2019 NM Legislative Successes
In a sixty day New Mexico Legislative session that felt like a marathon at the pace of a sprint, the Legislature passed a $7 billion budget for fiscal year 2020 to support state agencies and their programs, the House and Senate “junior budgets” that provide for programs and district initiatives, and a tax reform bill that will raise an expected $70 million for the general fund, and additional funds for roads and local governments. Legislation in various forms to reform and increase funding for education, increase the minimum wage, and push for NM to lead in renewable energy, all made it through the legislative process and to Governor Michelle Lujan Grisham for her signature. These were all priorities of the Governor.
Twenty-three agencies, including two new divisions, early childhood education and outdoor recreation, will benefit from new revenue. Unlike the last administration, all new Secretarys (leadership) were confirmed with little hesitation. The NM Department of Agriculture’s Secretary Jeff Witte, was the only agency director to be retained as farmers, ranchers, conservation programs, and food related organizations advocated for his stay. Returning to lead the state’s top water management job is State Engineer John D’Antonio who held the position from 2003-2011. Refreshing to this legislative session was that many of these leaders including Governor Lujan Grisham and her staff were available to Legislators and advocates alike.
Priorities of the New Mexico Food and Agriculture Policy Council and partners fared very well. In a last minute push led by New Mexico First and the National Young Farmers Coalition, the Agriculture Workforce Act (HB315 sponsored by Representatives Bandy and John Sanchez) made it to the finish line and onto the Governor’s desk with $100,000 to begin the program. The program’s goal is encourage agriculture professions through a cost-share farm and ranch internship program.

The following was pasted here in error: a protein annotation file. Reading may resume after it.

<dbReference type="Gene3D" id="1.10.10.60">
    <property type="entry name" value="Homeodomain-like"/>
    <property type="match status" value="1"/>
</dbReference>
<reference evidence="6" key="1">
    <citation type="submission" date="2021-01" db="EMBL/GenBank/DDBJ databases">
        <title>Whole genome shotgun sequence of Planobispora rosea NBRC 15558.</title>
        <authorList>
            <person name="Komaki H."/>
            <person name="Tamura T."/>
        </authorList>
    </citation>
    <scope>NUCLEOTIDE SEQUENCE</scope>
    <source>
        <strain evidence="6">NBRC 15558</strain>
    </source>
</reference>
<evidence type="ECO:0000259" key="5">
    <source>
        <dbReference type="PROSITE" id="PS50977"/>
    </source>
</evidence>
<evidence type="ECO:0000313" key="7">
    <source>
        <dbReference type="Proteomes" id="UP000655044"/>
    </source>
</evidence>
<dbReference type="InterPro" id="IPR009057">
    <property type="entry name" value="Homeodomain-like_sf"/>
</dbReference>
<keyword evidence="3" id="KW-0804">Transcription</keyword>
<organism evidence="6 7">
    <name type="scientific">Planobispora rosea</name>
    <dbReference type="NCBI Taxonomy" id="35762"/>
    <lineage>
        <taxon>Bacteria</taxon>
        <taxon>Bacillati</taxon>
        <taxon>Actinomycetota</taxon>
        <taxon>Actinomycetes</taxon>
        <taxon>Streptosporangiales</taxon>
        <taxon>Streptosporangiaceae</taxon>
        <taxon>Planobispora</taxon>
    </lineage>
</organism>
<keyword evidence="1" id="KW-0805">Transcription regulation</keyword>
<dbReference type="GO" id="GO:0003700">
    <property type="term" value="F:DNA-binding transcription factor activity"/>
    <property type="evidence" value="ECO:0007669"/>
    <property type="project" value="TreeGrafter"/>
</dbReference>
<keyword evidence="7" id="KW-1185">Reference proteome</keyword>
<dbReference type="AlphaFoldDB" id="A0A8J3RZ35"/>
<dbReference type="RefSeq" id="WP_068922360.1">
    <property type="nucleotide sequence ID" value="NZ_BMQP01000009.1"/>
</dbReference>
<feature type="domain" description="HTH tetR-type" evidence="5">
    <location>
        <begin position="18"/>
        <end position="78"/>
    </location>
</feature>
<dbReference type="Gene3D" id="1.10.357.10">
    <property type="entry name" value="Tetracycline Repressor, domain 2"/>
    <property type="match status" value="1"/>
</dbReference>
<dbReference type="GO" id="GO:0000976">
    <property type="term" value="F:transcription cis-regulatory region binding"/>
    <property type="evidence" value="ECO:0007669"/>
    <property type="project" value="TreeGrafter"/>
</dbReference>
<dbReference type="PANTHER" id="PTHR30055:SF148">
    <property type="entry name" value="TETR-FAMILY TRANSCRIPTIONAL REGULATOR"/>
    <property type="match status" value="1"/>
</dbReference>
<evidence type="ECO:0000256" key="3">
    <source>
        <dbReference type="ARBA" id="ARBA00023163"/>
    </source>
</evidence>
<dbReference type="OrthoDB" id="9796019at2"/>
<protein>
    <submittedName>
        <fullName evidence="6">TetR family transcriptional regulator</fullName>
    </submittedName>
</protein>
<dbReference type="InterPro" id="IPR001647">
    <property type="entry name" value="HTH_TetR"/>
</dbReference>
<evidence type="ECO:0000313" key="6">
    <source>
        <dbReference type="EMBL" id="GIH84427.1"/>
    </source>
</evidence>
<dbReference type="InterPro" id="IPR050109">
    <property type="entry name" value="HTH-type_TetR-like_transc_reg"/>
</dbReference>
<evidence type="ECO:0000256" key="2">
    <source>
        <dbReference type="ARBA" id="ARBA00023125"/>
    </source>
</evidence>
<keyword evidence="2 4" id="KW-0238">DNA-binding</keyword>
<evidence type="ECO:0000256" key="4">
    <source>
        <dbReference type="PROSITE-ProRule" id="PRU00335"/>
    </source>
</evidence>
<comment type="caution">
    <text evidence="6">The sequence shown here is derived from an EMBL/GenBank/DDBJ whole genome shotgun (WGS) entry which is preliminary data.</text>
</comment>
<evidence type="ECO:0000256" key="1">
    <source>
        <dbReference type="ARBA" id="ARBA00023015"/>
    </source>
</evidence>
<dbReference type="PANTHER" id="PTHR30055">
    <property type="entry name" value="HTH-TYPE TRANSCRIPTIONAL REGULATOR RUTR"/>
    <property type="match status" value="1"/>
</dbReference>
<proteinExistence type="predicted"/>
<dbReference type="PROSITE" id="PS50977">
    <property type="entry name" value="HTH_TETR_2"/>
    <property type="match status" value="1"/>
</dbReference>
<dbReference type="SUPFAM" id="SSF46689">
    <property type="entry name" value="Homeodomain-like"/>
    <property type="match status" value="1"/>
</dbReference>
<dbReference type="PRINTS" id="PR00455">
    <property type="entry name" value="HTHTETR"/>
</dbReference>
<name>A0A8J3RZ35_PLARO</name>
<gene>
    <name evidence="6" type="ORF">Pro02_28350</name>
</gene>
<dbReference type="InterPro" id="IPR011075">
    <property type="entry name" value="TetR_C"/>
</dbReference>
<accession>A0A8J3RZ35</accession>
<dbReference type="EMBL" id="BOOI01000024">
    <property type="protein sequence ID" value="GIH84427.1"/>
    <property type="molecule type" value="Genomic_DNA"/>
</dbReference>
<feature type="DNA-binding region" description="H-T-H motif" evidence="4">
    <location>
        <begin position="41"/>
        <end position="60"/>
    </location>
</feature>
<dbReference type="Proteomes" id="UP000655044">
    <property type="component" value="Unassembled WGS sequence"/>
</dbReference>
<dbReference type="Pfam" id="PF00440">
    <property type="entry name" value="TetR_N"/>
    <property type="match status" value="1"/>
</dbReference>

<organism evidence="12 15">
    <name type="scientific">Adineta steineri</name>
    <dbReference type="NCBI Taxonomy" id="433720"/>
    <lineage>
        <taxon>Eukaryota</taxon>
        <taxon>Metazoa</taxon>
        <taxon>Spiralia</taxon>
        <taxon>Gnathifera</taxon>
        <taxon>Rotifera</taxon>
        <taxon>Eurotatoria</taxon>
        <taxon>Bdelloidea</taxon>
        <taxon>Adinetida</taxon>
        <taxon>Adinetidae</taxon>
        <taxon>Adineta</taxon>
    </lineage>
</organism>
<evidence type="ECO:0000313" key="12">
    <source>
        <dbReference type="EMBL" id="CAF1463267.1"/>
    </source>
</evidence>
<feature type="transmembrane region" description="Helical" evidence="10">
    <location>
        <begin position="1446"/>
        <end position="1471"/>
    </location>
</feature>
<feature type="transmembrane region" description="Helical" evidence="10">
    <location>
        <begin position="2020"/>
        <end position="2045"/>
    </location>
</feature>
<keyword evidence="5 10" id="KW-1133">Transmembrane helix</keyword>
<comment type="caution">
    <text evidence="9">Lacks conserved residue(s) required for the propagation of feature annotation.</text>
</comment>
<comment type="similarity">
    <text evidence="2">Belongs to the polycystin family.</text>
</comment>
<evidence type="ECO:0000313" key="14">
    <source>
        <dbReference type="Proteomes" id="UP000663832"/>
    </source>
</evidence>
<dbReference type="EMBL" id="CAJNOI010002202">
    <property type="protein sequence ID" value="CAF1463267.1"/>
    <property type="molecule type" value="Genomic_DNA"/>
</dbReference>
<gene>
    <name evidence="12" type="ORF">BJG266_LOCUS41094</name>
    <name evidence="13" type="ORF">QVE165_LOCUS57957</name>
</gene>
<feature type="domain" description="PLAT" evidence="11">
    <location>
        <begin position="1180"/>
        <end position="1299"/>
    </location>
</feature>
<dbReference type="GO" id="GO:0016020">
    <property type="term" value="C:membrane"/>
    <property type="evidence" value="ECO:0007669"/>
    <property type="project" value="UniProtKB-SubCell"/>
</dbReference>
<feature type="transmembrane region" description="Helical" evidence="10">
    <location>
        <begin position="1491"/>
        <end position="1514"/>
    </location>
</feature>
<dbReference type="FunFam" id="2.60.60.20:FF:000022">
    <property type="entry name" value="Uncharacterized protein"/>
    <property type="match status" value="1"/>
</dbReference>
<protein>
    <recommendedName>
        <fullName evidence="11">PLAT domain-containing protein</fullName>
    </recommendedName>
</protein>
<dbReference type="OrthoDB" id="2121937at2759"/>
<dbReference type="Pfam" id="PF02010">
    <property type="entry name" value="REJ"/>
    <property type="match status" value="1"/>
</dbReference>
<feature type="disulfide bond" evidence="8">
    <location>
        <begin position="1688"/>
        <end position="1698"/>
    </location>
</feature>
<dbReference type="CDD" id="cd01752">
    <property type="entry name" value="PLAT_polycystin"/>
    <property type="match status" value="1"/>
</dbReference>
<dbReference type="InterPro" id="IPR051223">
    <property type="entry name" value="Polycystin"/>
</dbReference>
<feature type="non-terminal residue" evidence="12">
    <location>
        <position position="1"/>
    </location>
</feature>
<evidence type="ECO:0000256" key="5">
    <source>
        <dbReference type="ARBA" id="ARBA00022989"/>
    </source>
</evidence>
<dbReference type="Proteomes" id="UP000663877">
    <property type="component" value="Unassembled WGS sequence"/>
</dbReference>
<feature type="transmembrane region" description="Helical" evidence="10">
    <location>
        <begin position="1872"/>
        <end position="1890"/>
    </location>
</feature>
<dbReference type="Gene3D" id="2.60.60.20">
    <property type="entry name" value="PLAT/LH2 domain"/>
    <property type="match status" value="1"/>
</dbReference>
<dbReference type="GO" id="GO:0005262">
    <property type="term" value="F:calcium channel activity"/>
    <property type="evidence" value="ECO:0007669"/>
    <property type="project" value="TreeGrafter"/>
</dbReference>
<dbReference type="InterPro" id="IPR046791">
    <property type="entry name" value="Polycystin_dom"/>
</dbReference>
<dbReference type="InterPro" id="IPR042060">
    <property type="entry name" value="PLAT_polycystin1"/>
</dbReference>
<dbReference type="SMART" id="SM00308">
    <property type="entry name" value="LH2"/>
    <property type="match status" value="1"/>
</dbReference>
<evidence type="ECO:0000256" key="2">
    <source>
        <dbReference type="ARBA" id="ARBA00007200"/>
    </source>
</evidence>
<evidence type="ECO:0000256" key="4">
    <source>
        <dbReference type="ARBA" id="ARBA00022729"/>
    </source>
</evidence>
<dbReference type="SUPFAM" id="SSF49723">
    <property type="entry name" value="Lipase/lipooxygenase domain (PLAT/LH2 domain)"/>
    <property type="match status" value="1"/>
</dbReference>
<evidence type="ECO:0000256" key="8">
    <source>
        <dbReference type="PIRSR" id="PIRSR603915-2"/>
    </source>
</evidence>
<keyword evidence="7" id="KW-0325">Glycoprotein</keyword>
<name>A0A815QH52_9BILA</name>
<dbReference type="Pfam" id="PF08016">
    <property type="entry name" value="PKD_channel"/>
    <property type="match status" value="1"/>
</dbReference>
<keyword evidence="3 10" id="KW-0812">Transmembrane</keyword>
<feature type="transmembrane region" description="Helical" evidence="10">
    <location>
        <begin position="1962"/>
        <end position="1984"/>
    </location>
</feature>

Special thanks to the legislators who sponsored our legislation, and committed their interest, time, and resources to top priorities of the NMFAPC including Representatives Candie Sweetser, Paul Bandy, Nathan Small, John Sanchez, Gail Armstrong, and Rebecca Dow and Senators Liz Stefanics, Pat Woods, and Pete Campos.
In the budgets to be reviewed and passed by Governor Lujan Grisham, the following NMFAPC and partners priorities are included:
NM Grown Fruits & Vegetables for School Meals (HB328)
$200,000 to PED, recurring (HB548 budget)
$50,000 to PED, recurring (SB536 budget)
Develop Market Opportunities for Farmers, Ranchers and Agribusiness (HB327)
$45,000, recurring in NMDA (HB548 budget)
Senior Meal Programs and the Farmers’ Market Nutrition Program (SB83)
$100,000, recurring to Aging & Long Term Services/DOH (SB536 budget)
Purchase NM Grown Fruits and Vegetables for a Senior Citizen Meals Program (SB83)
$50,000, recurring to Aging & Long Term Services/DOH (SB536 budget)
Crossing the finish line and on the Governor’s desk to consider for passage is the Healthy Soils Act, HB204 with $100,000 recurring (half to administer) and $225,000 non-recurring to get the program underway. The Hemp Manufacturing Act, HB581 awaits the Governor’s signature including $50,000 non-recurring for the NM Department of Agriculture to administer a program to provide hemp consultations and training to rural farmers.
The NM Food and Agriculture Experiential Education Program, sponsored by Representative Candie Sweetser, in its introductory session, gained much interest and unanimously passed the House Agriculture Committee. After extensive discussions with the sponsor and interested legislators and advocates, it was decided to hold the bill back and work on building it’s momentum beyond this legislative session. In her total commitment to this program, Representative Sweetser said she wants the program to be a statewide permanent program that is sufficiently funded. Taking it to 2019 interim committees and engaging more legislators’ interest will be the best approach to its long-term success.
In a last minute review of the HB2/3 budget passed by the Senate Finance Committee, substantive language had been added to the NM Department of Agriculture’s budget line item, stating the agency would be required to “promulgate rules to solely regulate seed.” The language could have been seen as innocuous, yet could have long-term and broad sweeping implications on the ability for tribal communities to maintain their seed sovereignty, chile producers to maintain and grow unique strains of NM chile varieties, and could constrain organic and heirloom seed sales and purchases. Similar preemption rules have been pushed in other states by the biotech industry. Still in the budget, HB2/3, the Governor has the authority to line item veto.